SYL route again: Hit by drugs, Akalis refuel water issue via panchayats
Finding it tough to counter the flak over drug abuse and also apprehending an adverse verdict from the Supreme Court, Punajb’s SAD-BJP government is looking to reignite the issue of interstate river-water sharing right from the village level, ahead of assembly elections due early next year. Gram panchayats, in apparent orchestration from the top, are passing resolutions opposing construction of the Sutlej-Yamuna Link (SYL) canal, via which the state has to share water with neighbouring Haryana.punjab Updated: Jun 15, 2016 17:00 IST
Finding it tough to counter the flak over drug abuse and also apprehending an adverse verdict from the Supreme Court, Punajb’s SAD-BJP government is looking to reignite the issue of interstate river-water sharing right from the village level, ahead of assembly elections due early next year. Gram panchayats, in apparent orchestration from the top, are passing resolutions opposing construction of the Sutlej-Yamuna Link (SYL) canal, via which the state has to share water with neighbouring Haryana.
A recorded voice message from chief minister Parkash Singh Badal, in which the Shiromani Akali Dal (SAD) patriarch appeals for “protection of Punjab’s waters”, is being sent to sarpanches on mobile phones.
The deadline to pass the resolutions is June 17; the urgency being attributed to the fact that the SC, following a presidential reference, last month reserved its judgment on the validity of the Punjab Termination of Agreements Act 2004, through which the then Congress government in the state had annulled all water-sharing pacts. The court’s final word is likely by the middle of next month, said a senior official of the state government who did not want to be named.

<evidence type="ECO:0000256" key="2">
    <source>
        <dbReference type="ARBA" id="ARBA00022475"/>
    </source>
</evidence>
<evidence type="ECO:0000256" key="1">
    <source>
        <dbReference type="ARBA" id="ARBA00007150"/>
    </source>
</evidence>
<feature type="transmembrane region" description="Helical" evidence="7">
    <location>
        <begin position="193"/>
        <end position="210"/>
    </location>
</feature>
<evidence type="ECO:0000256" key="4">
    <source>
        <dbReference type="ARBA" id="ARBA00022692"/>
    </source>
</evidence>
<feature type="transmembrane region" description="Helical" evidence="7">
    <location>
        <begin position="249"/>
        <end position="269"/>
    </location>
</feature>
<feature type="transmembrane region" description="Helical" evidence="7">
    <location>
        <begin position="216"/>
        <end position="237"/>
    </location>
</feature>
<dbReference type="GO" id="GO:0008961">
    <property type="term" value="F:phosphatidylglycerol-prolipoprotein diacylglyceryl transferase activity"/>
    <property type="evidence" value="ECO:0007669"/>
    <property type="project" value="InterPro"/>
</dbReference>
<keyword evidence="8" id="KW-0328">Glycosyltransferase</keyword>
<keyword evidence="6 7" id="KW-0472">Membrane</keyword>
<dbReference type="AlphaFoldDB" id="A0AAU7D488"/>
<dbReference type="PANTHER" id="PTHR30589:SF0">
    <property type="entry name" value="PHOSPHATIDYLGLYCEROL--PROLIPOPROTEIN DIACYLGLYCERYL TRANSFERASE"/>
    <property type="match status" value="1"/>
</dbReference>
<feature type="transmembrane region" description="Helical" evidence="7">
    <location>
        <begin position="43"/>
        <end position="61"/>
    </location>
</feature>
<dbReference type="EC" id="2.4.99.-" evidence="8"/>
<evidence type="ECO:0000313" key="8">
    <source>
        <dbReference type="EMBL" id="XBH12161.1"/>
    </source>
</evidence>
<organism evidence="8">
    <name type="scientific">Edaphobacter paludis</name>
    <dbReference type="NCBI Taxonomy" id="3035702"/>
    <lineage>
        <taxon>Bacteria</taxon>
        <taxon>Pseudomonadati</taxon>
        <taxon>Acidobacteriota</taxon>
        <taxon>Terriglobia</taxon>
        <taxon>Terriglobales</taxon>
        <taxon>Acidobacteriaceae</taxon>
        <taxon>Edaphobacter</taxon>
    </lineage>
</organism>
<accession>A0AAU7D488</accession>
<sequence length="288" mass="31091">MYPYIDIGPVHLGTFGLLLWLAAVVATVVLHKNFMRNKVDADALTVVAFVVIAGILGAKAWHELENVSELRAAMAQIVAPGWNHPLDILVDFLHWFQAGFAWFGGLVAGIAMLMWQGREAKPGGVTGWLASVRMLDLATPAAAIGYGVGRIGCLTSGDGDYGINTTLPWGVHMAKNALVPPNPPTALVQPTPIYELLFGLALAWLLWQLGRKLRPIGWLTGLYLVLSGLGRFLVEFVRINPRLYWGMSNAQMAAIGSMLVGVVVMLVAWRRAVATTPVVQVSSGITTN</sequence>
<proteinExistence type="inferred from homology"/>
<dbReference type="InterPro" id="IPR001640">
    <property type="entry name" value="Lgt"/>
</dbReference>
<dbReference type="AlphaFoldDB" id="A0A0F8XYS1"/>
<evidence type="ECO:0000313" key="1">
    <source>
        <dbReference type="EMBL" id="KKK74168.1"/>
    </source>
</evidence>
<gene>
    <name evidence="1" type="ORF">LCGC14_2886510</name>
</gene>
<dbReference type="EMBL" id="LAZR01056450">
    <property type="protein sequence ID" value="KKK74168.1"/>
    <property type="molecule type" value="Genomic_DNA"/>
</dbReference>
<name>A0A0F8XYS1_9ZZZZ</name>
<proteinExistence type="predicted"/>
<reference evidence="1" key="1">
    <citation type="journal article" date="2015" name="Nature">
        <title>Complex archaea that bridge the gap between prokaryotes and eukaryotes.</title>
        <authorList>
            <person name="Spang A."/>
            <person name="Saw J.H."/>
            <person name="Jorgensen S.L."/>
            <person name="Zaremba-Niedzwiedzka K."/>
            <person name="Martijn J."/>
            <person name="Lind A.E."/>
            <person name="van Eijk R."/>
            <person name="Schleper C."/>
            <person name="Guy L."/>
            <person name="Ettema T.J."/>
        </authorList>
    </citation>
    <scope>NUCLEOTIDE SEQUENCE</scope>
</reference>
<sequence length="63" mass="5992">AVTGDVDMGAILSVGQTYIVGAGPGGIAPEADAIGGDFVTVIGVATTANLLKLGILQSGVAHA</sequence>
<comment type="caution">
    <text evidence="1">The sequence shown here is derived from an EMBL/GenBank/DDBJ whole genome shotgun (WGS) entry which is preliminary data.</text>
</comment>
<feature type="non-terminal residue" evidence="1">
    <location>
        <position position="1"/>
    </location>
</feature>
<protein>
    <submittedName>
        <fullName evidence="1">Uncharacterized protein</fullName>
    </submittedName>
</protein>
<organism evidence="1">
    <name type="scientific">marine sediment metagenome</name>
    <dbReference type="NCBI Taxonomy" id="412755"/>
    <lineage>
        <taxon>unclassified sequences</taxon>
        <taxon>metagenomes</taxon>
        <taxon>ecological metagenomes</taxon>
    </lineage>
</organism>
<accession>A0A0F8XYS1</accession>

The stepwise plan — also close on the heels of the movie ‘Udta Punjab’ lending traction to the issue of drug addiction — is for the panchayats to submit these to the deputy commissioners, to be sent to the state governor, and then right up to the Prime Minister and President.
Top officers of the rural development and panchayats department met district and block development officers recently, and handed them a set draft of the resolution. This draft says water issues “be resolved as per the riparian principle”, and also blames governments at the Centre for the SYL-related crisis in the state, sources have told HT.
Asked about it, minister Sikander Singh Maluka claimed, “We (state government) have not asked any panchayat to come up with such a resolution,” but added, “We are guiding them in drafting it.” He further said that panchayats “are following each other”, and the government “only wants that the wording is uniform, so that it doesn’t deflect from the main issue”.
Asked about the exact purpose, Maluka said, “We can’t eject ourselves from this fight. The government has passed a resolution in the Vidhan Sabha opposing construction of the SYL canal; and panchayats, being the smallest units of democracy, should also get involved.”
Department secretary Dipinder Singh did not share the number of panchayats who have done it so far, but said the number was “large”. There are 13,004 panchayats in Punjab, and he insisted the move was not mandatory.
The SYL issue had last grabbed headlines three months ago, after the state assembly passed a bill on March 10 to return the 5,376 acres acquired for the canal. Immediately after, Akali leaders from areas along the canal route — as also Congress leaders looking to take credit — started a canal-refilling exercise. That stopped after the Supreme Court intervened.
That bill, however, is still to turn into a law as the file is with the governor, Kaptan Singh Solanki, who is in fact the governor of Haryana with additional charge of Punjab. Meanwhile, at a ‘sangat darshan’ (public contact) programme in Malout area of Muktsar district, the CM again raised the issue, exhorting people to “be ready for any sacrifice to protect the state’s waters.” Maluka also told HT, “The SYL canal doesn’t concern all districts; only 8-10 districts along its route would see a direct impact; but if water flows, it will a loss to the entire state, especially to farmers.”